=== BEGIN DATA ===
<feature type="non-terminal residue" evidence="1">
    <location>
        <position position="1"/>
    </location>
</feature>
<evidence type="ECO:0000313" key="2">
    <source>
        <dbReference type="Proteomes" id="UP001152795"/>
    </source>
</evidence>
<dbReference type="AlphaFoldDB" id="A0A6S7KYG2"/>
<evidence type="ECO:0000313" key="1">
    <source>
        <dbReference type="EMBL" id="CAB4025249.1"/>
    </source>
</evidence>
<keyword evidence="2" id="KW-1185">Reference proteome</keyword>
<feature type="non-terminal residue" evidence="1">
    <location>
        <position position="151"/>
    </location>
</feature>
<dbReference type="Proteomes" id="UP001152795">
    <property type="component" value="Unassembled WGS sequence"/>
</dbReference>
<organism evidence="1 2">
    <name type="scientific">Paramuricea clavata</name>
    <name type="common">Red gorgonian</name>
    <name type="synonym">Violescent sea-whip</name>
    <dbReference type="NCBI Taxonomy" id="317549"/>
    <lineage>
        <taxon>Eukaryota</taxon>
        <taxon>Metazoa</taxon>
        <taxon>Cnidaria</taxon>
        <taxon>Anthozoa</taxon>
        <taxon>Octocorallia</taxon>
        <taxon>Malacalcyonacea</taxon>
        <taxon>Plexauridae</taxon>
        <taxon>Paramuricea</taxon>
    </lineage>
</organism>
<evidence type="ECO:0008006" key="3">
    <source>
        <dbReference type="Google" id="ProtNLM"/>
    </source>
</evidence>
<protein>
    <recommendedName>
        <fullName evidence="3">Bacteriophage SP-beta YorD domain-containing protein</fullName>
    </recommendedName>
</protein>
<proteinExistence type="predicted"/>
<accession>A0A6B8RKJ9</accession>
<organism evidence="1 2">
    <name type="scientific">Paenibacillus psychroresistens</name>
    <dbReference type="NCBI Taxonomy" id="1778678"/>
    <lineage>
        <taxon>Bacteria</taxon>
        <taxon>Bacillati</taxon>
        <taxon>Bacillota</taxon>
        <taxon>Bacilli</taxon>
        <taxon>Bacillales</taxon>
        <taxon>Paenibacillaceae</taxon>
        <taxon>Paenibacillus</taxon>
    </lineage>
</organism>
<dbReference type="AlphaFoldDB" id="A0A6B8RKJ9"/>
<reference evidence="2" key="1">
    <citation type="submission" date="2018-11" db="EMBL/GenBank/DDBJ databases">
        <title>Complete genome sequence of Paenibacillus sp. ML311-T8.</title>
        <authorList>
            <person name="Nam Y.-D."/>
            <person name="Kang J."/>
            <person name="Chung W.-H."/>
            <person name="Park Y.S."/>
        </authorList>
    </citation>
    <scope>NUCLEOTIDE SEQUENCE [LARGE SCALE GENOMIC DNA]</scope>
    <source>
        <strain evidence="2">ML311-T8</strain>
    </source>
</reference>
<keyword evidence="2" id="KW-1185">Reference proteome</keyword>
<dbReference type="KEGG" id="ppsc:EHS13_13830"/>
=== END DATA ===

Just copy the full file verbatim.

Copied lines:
<feature type="non-terminal residue" evidence="1">
    <location>
        <position position="1"/>
    </location>
</feature>
<evidence type="ECO:0000313" key="2">
    <source>
        <dbReference type="Proteomes" id="UP001152795"/>
    </source>
</evidence>
<dbReference type="AlphaFoldDB" id="A0A6S7KYG2"/>
<evidence type="ECO:0000313" key="1">
    <source>
        <dbReference type="EMBL" id="CAB4025249.1"/>
    </source>
</evidence>
<keyword evidence="2" id="KW-1185">Reference proteome</keyword>
<feature type="non-terminal residue" evidence="1">
    <location>
        <position position="151"/>
    </location>
</feature>
<dbReference type="Proteomes" id="UP001152795">
    <property type="component" value="Unassembled WGS sequence"/>
</dbReference>
<organism evidence="1 2">
    <name type="scientific">Paramuricea clavata</name>
    <name type="common">Red gorgonian</name>
    <name type="synonym">Violescent sea-whip</name>
    <dbReference type="NCBI Taxonomy" id="317549"/>
    <lineage>
        <taxon>Eukaryota</taxon>
        <taxon>Metazoa</taxon>
        <taxon>Cnidaria</taxon>
        <taxon>Anthozoa</taxon>
        <taxon>Octocorallia</taxon>
        <taxon>Malacalcyonacea</taxon>
        <taxon>Plexauridae</taxon>
        <taxon>Paramuricea</taxon>
    </lineage>
</organism>
<evidence type="ECO:0008006" key="3">
    <source>
        <dbReference type="Google" id="ProtNLM"/>
    </source>
</evidence>
<protein>
    <recommendedName>
        <fullName evidence="3">Bacteriophage SP-beta YorD domain-containing protein</fullName>
    </recommendedName>
</protein>
<proteinExistence type="predicted"/>
<accession>A0A6B8RKJ9</accession>
<organism evidence="1 2">
    <name type="scientific">Paenibacillus psychroresistens</name>
    <dbReference type="NCBI Taxonomy" id="1778678"/>
    <lineage>
        <taxon>Bacteria</taxon>
        <taxon>Bacillati</taxon>
        <taxon>Bacillota</taxon>
        <taxon>Bacilli</taxon>
        <taxon>Bacillales</taxon>
        <taxon>Paenibacillaceae</taxon>
        <taxon>Paenibacillus</taxon>
    </lineage>
</organism>
<dbReference type="AlphaFoldDB" id="A0A6B8RKJ9"/>
<reference evidence="2" key="1">
    <citation type="submission" date="2018-11" db="EMBL/GenBank/DDBJ databases">
        <title>Complete genome sequence of Paenibacillus sp. ML311-T8.</title>
        <authorList>
            <person name="Nam Y.-D."/>
            <person name="Kang J."/>
            <person name="Chung W.-H."/>
            <person name="Park Y.S."/>
        </authorList>
    </citation>
    <scope>NUCLEOTIDE SEQUENCE [LARGE SCALE GENOMIC DNA]</scope>
    <source>
        <strain evidence="2">ML311-T8</strain>
    </source>
</reference>
<keyword evidence="2" id="KW-1185">Reference proteome</keyword>
<dbReference type="KEGG" id="ppsc:EHS13_13830"/>